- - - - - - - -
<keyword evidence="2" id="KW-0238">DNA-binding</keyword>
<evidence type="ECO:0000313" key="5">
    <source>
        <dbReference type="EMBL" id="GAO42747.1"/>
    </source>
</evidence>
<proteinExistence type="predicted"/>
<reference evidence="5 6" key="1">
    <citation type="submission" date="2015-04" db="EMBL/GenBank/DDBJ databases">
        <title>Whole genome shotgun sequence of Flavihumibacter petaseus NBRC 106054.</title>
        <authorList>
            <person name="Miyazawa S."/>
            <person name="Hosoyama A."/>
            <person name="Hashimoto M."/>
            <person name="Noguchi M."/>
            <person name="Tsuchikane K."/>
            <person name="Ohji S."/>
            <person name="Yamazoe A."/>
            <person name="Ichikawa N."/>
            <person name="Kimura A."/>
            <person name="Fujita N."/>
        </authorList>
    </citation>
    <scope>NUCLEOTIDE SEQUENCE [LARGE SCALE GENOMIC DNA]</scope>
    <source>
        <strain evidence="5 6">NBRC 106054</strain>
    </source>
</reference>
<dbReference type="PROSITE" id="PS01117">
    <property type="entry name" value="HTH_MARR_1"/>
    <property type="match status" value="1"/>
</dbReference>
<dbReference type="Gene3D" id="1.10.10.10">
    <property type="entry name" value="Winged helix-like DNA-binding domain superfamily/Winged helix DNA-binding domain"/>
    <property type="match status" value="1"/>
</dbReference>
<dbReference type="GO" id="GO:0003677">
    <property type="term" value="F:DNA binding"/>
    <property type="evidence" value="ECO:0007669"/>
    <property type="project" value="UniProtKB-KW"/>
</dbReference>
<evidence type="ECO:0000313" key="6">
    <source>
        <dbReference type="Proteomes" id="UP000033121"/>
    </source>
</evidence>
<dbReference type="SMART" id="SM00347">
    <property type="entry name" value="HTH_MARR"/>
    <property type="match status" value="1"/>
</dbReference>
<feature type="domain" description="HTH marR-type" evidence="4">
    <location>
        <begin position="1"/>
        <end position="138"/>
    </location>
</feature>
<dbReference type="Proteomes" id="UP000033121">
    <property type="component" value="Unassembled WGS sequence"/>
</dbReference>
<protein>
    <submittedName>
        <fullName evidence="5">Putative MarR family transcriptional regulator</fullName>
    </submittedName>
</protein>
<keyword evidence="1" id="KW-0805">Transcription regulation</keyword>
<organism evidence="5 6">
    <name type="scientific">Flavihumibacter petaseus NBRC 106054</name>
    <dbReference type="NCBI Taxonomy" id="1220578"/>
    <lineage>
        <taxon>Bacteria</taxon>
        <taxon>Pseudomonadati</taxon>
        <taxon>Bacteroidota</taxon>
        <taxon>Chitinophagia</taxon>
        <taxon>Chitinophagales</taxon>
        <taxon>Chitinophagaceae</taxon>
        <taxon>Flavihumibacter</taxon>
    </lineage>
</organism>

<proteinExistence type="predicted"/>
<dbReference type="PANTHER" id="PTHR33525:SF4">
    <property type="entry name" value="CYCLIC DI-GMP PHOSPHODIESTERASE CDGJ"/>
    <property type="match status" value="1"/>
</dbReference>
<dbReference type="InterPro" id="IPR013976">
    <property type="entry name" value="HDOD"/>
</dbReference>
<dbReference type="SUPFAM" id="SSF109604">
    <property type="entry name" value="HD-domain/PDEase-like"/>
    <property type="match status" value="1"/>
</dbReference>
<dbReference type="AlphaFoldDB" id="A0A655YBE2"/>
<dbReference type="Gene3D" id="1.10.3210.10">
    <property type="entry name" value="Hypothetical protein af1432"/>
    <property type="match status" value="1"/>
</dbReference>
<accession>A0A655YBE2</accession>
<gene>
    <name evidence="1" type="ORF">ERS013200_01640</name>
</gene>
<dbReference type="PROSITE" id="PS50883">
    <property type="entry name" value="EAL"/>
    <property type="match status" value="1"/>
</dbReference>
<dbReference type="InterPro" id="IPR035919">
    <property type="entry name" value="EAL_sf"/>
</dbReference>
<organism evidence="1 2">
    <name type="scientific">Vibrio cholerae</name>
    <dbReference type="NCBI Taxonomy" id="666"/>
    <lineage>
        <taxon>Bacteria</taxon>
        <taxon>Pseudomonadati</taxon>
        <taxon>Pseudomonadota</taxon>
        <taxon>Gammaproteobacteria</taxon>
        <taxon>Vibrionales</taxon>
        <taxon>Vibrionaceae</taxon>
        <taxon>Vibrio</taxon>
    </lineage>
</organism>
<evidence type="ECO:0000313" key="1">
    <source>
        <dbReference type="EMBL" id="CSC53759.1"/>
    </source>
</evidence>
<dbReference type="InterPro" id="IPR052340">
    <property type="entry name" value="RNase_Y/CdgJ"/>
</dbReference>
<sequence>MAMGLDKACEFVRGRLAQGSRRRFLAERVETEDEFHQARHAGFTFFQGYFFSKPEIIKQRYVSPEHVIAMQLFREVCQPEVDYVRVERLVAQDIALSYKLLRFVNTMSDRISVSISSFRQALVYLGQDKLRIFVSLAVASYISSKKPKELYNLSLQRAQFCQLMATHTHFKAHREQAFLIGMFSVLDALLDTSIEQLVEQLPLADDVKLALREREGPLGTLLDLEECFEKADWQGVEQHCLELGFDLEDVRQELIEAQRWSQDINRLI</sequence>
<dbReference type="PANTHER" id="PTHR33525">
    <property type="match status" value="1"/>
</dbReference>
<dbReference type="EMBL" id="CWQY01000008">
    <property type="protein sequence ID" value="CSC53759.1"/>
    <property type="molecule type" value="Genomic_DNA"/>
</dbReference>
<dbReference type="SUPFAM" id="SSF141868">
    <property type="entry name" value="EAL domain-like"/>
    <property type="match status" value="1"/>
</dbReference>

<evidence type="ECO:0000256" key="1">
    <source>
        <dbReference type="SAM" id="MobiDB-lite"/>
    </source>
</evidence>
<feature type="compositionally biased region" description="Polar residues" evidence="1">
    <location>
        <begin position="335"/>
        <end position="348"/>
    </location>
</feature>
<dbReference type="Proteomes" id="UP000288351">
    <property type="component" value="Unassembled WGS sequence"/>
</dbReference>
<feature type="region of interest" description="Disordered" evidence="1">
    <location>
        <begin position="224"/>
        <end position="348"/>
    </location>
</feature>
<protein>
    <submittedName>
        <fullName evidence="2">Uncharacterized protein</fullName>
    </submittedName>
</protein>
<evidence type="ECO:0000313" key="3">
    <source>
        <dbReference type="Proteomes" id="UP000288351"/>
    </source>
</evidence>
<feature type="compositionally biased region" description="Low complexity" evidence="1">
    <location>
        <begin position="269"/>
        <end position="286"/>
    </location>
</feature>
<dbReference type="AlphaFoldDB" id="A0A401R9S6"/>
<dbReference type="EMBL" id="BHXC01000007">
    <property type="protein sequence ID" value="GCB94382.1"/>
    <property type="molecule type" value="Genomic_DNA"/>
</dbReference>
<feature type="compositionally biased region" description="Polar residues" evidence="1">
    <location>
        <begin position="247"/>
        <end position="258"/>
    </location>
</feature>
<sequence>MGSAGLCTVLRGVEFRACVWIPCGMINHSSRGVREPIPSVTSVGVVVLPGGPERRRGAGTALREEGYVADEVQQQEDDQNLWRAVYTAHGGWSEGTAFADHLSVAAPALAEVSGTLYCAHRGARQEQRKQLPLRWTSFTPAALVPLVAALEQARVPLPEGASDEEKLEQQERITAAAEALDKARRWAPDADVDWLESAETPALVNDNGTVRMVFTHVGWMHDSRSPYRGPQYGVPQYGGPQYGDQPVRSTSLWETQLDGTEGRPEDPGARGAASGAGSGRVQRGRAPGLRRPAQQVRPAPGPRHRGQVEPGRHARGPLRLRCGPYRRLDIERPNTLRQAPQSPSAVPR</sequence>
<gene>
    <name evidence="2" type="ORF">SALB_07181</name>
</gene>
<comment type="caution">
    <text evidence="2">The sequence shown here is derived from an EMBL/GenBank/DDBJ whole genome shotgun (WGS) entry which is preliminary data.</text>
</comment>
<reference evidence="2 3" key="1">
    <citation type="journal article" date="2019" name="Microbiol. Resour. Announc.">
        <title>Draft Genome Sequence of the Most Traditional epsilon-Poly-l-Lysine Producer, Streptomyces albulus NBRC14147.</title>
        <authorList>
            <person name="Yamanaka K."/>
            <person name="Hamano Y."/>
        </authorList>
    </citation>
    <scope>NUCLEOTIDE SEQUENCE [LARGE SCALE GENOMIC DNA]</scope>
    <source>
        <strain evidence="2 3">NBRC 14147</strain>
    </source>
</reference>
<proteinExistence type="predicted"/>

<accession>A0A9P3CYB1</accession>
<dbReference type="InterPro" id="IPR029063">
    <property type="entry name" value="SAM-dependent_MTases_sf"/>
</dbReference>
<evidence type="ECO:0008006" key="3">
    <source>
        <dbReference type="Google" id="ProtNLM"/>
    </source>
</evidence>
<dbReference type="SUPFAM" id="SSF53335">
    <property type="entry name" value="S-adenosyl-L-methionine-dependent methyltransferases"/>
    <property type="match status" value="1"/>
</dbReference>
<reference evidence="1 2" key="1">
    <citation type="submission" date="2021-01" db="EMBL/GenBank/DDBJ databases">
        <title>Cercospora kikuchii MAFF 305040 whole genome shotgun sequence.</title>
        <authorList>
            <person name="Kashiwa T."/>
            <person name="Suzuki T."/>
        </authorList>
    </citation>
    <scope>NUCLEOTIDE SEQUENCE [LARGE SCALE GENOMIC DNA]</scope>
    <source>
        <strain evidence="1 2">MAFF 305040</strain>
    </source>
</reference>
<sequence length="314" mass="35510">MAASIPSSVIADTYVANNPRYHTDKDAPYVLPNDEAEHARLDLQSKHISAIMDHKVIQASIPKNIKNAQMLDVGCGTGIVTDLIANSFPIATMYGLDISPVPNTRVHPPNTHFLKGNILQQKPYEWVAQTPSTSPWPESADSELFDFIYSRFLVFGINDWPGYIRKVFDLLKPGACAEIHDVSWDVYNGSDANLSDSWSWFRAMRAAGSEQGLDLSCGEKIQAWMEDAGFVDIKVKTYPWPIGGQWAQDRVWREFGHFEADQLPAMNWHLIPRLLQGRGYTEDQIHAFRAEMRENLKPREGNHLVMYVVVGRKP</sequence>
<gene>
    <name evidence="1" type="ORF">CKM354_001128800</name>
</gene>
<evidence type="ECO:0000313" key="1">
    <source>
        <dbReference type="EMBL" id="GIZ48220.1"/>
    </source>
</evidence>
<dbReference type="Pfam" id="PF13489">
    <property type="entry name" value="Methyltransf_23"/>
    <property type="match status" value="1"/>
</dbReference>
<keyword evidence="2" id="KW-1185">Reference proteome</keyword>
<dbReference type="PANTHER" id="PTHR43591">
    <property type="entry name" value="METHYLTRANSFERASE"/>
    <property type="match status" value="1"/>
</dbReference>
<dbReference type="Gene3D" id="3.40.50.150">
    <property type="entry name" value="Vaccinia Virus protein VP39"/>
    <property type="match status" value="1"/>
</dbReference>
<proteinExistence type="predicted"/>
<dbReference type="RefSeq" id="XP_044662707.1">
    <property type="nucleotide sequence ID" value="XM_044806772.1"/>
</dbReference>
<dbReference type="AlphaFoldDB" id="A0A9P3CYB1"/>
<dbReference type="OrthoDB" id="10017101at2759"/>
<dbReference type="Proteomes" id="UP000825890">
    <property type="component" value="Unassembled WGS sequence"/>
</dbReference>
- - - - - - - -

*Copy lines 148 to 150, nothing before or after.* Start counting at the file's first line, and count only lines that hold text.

        <end position="348"/>
    </location>
</feature>